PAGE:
Scott Hackett over at SlickEdit has a blog entry where he talks about code scavenging as "a new software development methodology." The point being, of course, that code scavenging isn't new at all; it's at least as old as the UNIVAC I. Every new, and not so new, software developer has used it at one time or another, usually for quick bootstraps to get a specific part of the software under development working in spite of limited knowledge of the language and/or domain in question by the programmer, or limited resources (time/budget). Most times, it's at least felt to be some combination of the two.
What's changed recently, and what makes five-finger coding a screaming, begging candidate for formalization, as Mr. Hackett notes, are two distinct phenomena: the rise of new repositories on Web sites like Koders, Krugle, Google Code Search, among others, that at least hold the promise of finding "what you need right now", right now. Also, development professionals face ever-increasing resource constraints ("can you get that for us yesterday?") in a craft that is continually expanding in scope and detail.
What I found interesting, having visited sites like Krugle many times in the past, was the effect that open-source licensing like the GNU General Public License and the BSD License are having on one of the main limiting factors that Mr. Hackett identifies: trust. Many developers, for various reasons, don't trust the work of someone they don't know when their own jobs or reputations are on the line. What open source and the new search engines bring to the table is the idea that now, you don't always have to just accept a code fragment "on faith". Many of the more experienced developers have a track record of other code that they've written, often accessible via the same search engines that helped you find the one you're looking at. Open source and free licensing mean that you can look at other stuff that the guy in question has written, get a feel for how his style and competence match your own, and use that information as additional basis for evaluating the code fragment you're scavenging. The trick, obviously, is to keep the time and effort required for all this significantly below what it would take for you to write your own implementation from a clean sheet of paper. That's why search engines and good indexing are important.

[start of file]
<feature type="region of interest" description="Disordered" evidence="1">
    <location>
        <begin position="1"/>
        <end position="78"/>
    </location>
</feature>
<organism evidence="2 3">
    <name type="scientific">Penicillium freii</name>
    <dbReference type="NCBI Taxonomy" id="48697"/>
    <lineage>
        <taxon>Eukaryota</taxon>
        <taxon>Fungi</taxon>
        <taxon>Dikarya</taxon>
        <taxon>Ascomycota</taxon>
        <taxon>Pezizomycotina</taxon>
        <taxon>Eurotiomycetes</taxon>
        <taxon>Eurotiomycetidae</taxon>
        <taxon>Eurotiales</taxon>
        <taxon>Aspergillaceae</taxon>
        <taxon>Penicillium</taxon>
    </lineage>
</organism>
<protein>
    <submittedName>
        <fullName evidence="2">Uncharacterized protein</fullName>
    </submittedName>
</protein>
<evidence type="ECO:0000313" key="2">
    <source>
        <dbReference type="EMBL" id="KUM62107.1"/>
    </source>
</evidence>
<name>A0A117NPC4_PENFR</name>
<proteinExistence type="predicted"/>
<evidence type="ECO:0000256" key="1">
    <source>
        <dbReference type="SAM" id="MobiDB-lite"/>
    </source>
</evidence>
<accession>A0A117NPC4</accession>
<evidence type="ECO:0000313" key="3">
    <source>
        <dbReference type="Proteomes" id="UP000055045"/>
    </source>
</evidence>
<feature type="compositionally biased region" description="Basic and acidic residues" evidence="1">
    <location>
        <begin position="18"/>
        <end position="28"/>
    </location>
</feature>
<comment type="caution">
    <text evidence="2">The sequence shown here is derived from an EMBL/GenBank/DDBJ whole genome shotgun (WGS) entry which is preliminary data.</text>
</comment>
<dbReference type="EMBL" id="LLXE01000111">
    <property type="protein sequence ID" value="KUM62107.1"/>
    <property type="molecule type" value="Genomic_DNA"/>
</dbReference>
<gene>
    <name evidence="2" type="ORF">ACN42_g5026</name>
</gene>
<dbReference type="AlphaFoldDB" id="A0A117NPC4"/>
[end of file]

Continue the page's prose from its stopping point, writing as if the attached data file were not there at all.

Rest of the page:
Of course, none of this will help you make the changes that always have to be made to put a piece of "foreign" code into your handiwork. That's still going to take some work; hopefully not on the order of putting a Porsche engine into your Ford pick-up. We'll have to wait for — and work for — serious improvements in the state of the software development craft to have any effect on that. Development methods, languages, and so on are still in the cathedral at Rheims. I've been waiting 30 years for the binary Renaissance to hit my professional life.... anybody need a virtual stonemason?